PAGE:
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What it’s really like to be a primary school teacher


Primary school students in classroom
ECU has links to around 650 schools throughout Western Australia.

No one ever forgets their favourite teacher. If you want to leave a lasting impression – and help shape tomorrow’s generation – then a career in the classroom could be for you.

ECU currently offers the four year Bachelor of Education (Primary) course for those who aspire to teach children in Years 1 through to 6.

Who makes for a great teacher?

If you want to become a teacher, then obviously you’ll need to like children. But as Dr Matt Byrne, ECU’s Associate Dean of Primary School Education, explains, it goes far beyond that.

“Remember, primary teaching is not just about teaching them academically, such as reading and writing skills. It’s about ensuring they can get along with others and it’s about improving their soft skills,” he says.

“Primary school years are incredibly formative. We know that life outcomes are more influenced by social capabilities than knowledge.

“A good teacher is also a good learner. Our children also need to be lifelong learners so we can empower them with knowledge.”

Chalking up more than a century of teaching

ECU can trace its education lineage back to the Claremont Teacher’s College, which opened more than a century ago in 1902.

It’s now estimated that around 70 per cent of teachers working within WA are ECU alumni.

“We have the second biggest intake of education students in the country, so we have some great resources to support that cohort.

“Currently ECU has links to 650 schools that provide practical opportunities,” Dr Byrne says.

Students teacher on practical placement with student.
Practical placements are an invaluable part of each teacher’s journey.

Course structure

Students are taught core subjects on the four-year degree course including Maths, Science, English, and Humanities and Social Sciences.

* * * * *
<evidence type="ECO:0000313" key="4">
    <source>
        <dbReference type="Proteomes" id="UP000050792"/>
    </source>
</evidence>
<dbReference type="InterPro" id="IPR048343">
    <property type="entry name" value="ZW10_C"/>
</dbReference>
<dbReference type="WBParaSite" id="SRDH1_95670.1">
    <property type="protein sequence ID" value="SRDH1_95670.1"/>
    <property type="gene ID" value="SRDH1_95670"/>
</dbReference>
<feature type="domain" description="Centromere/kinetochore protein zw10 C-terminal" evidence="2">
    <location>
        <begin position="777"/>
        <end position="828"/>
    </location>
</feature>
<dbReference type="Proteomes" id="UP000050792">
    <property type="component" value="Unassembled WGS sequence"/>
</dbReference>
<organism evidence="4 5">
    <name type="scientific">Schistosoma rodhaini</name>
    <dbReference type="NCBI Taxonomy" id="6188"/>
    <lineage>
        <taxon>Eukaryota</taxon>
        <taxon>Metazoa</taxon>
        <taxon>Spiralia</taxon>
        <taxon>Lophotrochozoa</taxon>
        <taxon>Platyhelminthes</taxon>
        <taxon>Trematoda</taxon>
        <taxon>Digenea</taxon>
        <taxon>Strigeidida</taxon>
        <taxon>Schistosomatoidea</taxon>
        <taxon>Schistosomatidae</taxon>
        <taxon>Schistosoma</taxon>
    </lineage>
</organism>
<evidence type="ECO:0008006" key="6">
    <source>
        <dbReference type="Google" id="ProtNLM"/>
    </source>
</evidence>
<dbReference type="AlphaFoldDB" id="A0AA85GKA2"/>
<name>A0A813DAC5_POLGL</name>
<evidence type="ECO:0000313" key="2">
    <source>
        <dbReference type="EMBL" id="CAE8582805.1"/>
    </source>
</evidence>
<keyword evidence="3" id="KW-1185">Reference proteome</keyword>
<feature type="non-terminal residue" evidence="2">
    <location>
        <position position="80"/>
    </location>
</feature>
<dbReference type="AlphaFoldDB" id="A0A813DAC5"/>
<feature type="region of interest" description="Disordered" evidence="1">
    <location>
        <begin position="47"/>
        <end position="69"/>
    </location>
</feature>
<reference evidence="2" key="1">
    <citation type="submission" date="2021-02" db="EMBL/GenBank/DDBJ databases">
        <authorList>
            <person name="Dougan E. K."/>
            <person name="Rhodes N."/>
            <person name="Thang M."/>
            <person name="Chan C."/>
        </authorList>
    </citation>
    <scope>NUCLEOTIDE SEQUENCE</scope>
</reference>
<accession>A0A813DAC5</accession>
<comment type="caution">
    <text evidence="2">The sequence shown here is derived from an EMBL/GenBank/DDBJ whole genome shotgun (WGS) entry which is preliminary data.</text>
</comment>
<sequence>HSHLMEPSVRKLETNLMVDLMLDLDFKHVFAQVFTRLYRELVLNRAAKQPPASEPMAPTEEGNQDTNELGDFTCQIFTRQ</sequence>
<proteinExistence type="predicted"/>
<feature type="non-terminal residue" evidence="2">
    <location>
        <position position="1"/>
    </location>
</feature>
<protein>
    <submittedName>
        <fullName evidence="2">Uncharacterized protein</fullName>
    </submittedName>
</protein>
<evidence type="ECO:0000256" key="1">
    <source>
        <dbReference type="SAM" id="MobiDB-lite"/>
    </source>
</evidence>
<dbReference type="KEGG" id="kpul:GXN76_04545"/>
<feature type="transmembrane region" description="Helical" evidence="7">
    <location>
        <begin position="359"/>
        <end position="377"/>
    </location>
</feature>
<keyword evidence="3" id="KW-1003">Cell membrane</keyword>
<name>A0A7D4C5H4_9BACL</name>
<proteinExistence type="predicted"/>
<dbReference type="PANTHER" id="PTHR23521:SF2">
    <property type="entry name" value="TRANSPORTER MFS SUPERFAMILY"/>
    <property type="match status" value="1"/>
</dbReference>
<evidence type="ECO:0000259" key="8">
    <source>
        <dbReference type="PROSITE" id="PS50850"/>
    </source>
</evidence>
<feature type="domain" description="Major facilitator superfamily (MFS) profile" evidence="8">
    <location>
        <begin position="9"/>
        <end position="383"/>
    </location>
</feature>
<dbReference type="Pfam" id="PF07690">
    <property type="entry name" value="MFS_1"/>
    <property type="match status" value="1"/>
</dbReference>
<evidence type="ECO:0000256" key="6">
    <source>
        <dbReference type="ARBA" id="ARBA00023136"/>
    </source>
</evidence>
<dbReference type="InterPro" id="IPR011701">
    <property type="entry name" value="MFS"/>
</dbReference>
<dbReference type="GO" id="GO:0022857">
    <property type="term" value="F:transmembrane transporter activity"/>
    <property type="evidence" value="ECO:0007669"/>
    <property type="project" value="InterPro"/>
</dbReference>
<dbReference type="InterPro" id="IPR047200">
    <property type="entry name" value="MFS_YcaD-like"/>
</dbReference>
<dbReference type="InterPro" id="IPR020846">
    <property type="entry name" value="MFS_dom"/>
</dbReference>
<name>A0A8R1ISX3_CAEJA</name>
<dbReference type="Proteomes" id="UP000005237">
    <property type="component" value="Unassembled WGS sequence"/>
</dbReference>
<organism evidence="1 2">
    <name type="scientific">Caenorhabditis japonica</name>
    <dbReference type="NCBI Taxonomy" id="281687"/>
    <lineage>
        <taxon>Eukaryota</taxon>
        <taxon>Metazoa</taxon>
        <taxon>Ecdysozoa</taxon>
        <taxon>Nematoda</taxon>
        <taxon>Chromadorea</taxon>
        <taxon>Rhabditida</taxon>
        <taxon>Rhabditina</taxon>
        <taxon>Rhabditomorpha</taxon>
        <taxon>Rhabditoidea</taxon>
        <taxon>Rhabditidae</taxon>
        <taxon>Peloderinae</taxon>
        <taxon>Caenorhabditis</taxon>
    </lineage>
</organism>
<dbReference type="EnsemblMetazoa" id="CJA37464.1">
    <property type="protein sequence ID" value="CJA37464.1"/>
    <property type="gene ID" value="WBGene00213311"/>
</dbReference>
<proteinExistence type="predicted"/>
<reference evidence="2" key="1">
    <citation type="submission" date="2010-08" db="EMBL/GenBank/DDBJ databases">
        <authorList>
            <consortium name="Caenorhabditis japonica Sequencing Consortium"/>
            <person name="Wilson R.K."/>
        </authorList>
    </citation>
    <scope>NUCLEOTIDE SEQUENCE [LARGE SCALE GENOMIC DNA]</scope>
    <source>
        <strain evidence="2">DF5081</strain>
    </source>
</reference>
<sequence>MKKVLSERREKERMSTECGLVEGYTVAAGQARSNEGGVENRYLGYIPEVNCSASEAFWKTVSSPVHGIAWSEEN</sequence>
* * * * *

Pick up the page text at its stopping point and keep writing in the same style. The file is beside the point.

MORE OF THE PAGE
Other areas studied include special educational needs, children’s growth and development, psychology and a child’s mental well-being.

Students in the course are encouraged to incorporate technology in all its forms in every aspect of teaching.

“The role of a teacher hasn’t changed but what is changing is this world we live in,” Dr Byrne explains.

“We don’t know what jobs will exist in the future because of changing technology and so while we harness different types in the classroom such as iPads, we mustn’t forget that our children also need to be taught skills for day-to-day life.”

What lies ahead for tomorrow’s teachers?

Statistics from the Australian Government predict a huge surge in the need for teachers. It’s due to a combination of many teachers reaching retirement age and more babies being born.

“As long as people are having children, there will always be a need for teachers,” Dr Byrne explains.

“Yes, it can be quite competitive to secure a job. There may not be as many teaching posts in the major cities but there are plenty in rural areas. Remember WA is a big place with lots of country towns.”

Testament to teaching

ECU’s Bachelor of Education (Primary) course has a strong practical element. For example, in the last year of the four-year degree, students have ten weeks’ continuous practise.

Soccer enthusiast Shannon May graduated with the degree from ECU. She balanced study and playing professional soccer.

“I received valuable experience from mentor, supervisors and tutors, especially while I was trying to juggle study as well as play for the Perth Glory Women’s team in the national W League,” she says.

“Time spent on practical placement really helped me and put me in a good position for the first two years of my career.

“Winning the National OfficeMax Exceptional Teacher Award was a real highlight of university life and a very humbling experience,” she says.

Want to learn more?

If a career in teaching sounds like the career for you, head over to the Bachelor of Education (Primary) course page.

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